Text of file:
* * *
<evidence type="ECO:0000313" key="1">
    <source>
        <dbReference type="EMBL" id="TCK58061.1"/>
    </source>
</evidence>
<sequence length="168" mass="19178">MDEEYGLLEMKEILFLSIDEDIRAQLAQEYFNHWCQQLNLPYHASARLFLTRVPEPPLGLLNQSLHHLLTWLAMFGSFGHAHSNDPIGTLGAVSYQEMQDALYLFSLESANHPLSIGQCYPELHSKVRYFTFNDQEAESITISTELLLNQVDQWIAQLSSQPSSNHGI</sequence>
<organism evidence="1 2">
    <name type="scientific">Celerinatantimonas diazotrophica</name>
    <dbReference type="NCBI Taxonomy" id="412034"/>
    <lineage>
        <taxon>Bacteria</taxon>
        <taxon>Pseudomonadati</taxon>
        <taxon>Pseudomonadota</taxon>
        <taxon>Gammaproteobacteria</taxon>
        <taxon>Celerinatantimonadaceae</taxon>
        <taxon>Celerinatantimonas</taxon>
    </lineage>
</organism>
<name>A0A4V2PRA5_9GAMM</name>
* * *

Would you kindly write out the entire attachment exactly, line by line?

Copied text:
<evidence type="ECO:0000313" key="1">
    <source>
        <dbReference type="EMBL" id="TCK58061.1"/>
    </source>
</evidence>
<sequence length="168" mass="19178">MDEEYGLLEMKEILFLSIDEDIRAQLAQEYFNHWCQQLNLPYHASARLFLTRVPEPPLGLLNQSLHHLLTWLAMFGSFGHAHSNDPIGTLGAVSYQEMQDALYLFSLESANHPLSIGQCYPELHSKVRYFTFNDQEAESITISTELLLNQVDQWIAQLSSQPSSNHGI</sequence>
<organism evidence="1 2">
    <name type="scientific">Celerinatantimonas diazotrophica</name>
    <dbReference type="NCBI Taxonomy" id="412034"/>
    <lineage>
        <taxon>Bacteria</taxon>
        <taxon>Pseudomonadati</taxon>
        <taxon>Pseudomonadota</taxon>
        <taxon>Gammaproteobacteria</taxon>
        <taxon>Celerinatantimonadaceae</taxon>
        <taxon>Celerinatantimonas</taxon>
    </lineage>
</organism>
<name>A0A4V2PRA5_9GAMM</name>